PAGE_5 Williams is also inapposite because the debtor in that case exempted an income stream from her father's California Public Employees Retirement System ("CalPERS") pension under C.C.P. § 703.140(b)(10)(E) which specifically lists pension as one of the exemptible assets under California law. See Williams, 556 B.R. at 461. The Williams court held that inherited pensions were exempt. In so holding, the court not only recognized that pensions are specifically mentioned in the California statute, but also, unlike inherited IRAs, the terms of the documents governing a CalPERS pension control the debtor's right to withdraw from such an account, and the debtor was receiving payments reasonably necessary for her support. (Id. at 461–65). Unlike the debtor in Williams whose access to the asset is limited and governed by the terms of the pension, Debtor here currently has access to the funds in the Inherited IRA and has control over how to receive such funds, and in fact has elected to receive annual distributions since 2015—years in advance of retirement—without demonstrating that the payments were reasonably necessary for her support or retirement.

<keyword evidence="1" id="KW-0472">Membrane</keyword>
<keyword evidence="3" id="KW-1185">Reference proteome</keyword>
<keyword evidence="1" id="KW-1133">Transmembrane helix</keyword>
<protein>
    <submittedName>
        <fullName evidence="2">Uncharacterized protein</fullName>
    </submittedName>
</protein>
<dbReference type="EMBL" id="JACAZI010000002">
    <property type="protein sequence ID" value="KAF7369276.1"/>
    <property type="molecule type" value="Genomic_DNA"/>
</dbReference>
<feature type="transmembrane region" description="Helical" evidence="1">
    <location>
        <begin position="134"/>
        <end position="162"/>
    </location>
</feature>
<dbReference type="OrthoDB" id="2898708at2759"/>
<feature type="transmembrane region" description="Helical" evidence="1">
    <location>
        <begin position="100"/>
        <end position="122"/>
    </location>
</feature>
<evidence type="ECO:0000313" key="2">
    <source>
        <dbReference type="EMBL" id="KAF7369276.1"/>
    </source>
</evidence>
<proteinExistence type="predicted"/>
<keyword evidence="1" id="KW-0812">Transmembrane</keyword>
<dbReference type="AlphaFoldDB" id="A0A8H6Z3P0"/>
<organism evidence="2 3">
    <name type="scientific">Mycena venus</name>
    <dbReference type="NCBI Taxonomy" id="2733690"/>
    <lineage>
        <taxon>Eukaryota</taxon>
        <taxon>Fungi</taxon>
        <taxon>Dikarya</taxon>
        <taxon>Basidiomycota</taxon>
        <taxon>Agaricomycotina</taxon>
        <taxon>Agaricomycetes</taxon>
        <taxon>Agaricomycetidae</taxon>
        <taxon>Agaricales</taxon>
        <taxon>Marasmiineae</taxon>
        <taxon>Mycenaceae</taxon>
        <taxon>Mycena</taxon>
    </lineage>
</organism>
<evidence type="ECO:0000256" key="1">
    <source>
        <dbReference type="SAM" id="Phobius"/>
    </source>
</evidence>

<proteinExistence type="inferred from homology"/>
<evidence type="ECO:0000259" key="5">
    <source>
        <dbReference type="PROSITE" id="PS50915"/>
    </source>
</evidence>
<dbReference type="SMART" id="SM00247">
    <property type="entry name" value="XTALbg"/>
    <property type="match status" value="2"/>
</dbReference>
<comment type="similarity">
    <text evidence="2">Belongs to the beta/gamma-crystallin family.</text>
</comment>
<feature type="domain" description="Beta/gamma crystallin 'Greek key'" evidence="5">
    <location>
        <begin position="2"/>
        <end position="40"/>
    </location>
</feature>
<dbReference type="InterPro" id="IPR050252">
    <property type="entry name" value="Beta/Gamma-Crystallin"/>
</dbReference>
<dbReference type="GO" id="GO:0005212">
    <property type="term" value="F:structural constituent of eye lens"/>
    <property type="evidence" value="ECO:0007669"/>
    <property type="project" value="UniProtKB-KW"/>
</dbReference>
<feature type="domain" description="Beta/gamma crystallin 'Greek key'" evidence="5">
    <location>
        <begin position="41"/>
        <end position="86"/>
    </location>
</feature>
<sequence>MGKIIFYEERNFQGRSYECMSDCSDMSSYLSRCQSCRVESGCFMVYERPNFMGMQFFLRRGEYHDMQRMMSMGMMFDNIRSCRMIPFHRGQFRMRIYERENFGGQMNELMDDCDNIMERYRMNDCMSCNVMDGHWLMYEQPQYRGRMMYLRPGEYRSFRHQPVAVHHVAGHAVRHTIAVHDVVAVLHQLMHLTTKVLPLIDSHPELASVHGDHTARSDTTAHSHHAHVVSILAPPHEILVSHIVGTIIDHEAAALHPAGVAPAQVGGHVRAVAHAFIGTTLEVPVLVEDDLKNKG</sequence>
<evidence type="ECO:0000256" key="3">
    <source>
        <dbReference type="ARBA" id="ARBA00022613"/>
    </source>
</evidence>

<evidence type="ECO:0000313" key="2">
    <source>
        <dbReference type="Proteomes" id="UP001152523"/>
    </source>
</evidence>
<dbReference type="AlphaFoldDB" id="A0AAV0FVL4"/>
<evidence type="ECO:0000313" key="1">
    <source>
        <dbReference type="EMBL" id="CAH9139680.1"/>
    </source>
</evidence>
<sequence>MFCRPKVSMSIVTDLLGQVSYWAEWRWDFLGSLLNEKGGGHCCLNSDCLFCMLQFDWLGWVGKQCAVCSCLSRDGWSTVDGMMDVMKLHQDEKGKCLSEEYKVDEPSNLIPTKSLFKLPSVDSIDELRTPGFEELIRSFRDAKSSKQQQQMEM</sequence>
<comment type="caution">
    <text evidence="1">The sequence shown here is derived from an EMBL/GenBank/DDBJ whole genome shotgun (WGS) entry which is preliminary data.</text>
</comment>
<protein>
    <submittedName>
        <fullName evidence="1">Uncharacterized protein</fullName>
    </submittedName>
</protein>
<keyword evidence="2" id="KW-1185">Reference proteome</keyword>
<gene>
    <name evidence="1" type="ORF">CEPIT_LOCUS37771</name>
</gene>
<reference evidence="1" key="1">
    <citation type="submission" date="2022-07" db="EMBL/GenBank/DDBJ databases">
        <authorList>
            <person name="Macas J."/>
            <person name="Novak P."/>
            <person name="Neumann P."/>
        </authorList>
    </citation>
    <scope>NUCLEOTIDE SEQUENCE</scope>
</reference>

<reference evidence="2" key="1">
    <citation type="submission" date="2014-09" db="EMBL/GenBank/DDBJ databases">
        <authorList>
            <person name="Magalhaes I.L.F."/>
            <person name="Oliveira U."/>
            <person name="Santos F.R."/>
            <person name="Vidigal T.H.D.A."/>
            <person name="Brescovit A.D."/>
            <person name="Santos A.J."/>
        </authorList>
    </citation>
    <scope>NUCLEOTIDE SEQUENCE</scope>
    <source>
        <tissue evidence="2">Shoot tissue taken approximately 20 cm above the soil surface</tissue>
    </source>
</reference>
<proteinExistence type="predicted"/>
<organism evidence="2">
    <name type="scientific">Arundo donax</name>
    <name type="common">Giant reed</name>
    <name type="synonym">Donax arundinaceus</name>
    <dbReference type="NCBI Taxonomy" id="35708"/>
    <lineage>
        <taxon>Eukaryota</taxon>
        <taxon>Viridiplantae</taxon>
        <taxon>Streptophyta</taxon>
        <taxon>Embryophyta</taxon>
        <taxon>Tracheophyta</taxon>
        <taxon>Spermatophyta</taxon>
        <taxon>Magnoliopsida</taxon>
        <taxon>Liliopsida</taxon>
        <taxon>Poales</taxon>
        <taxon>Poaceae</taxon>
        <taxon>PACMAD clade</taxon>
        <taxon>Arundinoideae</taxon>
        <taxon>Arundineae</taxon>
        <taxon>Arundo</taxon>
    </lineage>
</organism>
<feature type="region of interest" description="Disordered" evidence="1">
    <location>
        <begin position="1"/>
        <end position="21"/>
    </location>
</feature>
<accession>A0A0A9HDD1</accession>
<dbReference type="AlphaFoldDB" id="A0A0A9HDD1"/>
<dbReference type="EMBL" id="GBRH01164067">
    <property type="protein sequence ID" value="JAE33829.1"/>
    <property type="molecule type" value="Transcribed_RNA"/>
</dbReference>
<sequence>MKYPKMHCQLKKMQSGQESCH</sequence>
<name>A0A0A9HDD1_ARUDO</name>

For all of these reasons, the Court does not find either case persuasive, especially given Debtor's choice of exemption and the particular circumstances in this case. Moreover, if Debtor is arguing that pursuing an exemption admittedly based on federal law should yield a different result because the exemption emanates from a state statute, the Court would have expected Debtor to have provided some evidence, direct or implied, that in copying the provisions of a federal statute with respect to a federally created and defined type of account, California lawmakers nonetheless intended to treat such accounts differently under the state regime, or intended to articulate some different policy outcome—i.e. that C.C.P. § 703.140(b)(10)(E) is supposed to be interpreted differently or more "liberally" in favor of exempting inherited IRAs.fn5 However, the Debtor has provided no such evidence of the California legislature's intent, nor has she articulated an argument in support of a different analysis or outcome under California law.